Clickety Clack


 For very young children or for one child with an adult. Formation: No particular formation is needed.

Song Text:


Clickety clickety clack Clickety clickety clack

Clickety clickety clickety clickety clickety clickety clack.

Procedure: The adult initiates the play by suggesting (by demonstrating) that two fin­gers of one hand might be a train. While singing the song, this “train” might start on the hand, travel up the arm to the elbow on the first phrase, back down to the hand on the second phrase, up the arm again on the third phrase, reaching the shoulder by the end of the song. If the child is old enough, he or she may imitate the action, or the adult may always be the train.


If the child is old enough to make suggestions through movement or verbally, the train could always start in the same place, but stop in different places with each singing (for example, start on the hand and end on the head, toe, knee, nose, etc.). As play continues, the child (or adult) may decide to have the train start and end in different places. The leader follows the interest of the child, making suggestions or not according to the child’s response.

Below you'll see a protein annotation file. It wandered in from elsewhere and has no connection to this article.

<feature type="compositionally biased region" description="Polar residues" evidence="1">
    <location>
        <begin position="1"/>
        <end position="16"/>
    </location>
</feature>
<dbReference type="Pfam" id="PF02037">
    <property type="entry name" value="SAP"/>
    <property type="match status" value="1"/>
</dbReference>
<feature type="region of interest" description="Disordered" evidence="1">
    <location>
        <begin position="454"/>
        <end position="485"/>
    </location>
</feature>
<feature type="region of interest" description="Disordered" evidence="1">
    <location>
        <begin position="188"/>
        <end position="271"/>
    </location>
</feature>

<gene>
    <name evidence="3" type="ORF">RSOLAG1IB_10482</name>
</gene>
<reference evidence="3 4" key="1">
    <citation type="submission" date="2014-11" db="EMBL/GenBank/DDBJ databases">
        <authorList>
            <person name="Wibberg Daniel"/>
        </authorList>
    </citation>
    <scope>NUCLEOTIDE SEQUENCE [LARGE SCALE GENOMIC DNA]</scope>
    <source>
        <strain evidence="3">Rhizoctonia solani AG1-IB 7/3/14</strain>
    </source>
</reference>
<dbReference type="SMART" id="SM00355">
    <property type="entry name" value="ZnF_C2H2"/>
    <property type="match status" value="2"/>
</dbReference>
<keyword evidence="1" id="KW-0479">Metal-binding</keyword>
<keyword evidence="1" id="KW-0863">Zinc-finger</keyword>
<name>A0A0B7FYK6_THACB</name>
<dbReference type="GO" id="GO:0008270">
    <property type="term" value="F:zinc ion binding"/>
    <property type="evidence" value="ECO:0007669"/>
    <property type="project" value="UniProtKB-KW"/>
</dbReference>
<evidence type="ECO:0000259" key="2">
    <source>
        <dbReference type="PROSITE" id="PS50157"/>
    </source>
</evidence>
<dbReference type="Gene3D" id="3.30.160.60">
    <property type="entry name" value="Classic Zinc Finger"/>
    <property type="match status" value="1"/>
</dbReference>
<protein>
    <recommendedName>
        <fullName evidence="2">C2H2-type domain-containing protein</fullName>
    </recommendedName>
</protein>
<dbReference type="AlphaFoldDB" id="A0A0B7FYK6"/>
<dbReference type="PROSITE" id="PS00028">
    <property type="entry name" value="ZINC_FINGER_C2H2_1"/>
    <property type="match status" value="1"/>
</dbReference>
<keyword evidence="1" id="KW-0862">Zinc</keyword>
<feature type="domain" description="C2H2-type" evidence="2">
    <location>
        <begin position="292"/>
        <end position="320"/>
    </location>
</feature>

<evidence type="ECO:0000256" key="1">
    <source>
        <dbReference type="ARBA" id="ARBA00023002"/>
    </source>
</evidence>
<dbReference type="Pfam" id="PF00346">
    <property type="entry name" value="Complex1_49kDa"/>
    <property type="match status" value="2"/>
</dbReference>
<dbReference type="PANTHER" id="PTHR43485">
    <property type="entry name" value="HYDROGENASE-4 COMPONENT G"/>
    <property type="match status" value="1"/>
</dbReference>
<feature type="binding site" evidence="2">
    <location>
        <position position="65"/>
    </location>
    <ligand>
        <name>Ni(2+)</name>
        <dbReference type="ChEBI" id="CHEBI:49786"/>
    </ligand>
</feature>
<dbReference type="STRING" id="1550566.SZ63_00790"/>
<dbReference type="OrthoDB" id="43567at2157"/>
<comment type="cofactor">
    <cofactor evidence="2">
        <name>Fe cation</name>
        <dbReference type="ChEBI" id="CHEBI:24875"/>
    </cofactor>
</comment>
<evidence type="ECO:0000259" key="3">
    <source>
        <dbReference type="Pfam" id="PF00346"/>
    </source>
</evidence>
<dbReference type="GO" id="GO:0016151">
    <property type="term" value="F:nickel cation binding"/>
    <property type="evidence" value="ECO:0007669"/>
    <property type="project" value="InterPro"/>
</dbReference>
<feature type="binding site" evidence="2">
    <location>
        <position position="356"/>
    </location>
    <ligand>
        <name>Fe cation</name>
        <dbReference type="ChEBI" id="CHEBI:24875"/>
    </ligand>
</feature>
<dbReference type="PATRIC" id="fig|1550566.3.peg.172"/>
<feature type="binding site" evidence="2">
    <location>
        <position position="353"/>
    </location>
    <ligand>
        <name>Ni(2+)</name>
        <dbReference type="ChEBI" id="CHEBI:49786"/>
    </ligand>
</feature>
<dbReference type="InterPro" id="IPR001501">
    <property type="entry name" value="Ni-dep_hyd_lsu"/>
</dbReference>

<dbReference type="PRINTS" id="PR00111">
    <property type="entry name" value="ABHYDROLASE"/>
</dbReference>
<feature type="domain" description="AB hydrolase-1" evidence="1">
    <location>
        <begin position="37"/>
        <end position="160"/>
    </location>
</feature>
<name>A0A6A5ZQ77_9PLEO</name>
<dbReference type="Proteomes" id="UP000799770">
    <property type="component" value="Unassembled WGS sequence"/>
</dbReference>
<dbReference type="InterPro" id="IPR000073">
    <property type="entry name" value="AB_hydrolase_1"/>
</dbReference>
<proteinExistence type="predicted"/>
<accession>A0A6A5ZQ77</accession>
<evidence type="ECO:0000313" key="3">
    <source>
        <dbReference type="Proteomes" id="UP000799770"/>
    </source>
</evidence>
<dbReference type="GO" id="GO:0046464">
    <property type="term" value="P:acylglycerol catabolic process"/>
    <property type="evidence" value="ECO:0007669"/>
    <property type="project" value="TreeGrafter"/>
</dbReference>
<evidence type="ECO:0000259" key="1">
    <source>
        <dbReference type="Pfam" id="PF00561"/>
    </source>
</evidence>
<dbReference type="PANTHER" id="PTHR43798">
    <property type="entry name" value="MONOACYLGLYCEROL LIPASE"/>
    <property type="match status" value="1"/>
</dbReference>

ALTERNATIVE GAME: For children old enough and with enough play experience to move around a room independently and somewhat randomly.


Formation: children are seated in scattered formation on the floor or seated at desks. Song Text: as before


Procedure: The first one-who-is-it is the “engine” and begins to travel about the room, with the feet moving to the rhythmic pattern of the text, among the various children or “cars” waiting their turn. Stopping at one car at the song’s cadence the engine suggests, “Come and join my train!”. Hooking up to the engine’s waist to form an “engine” and “caboose” the two children now travel together. At the next cadence, “engine” and “caboose” first separate from each other (forming two engines), and suggest to a nearby child (usually decided by their foot proximity to the child), “Come and join my train.” . Two pairs now travel, repeating this play until all children are paired up, travelling in synchrony.


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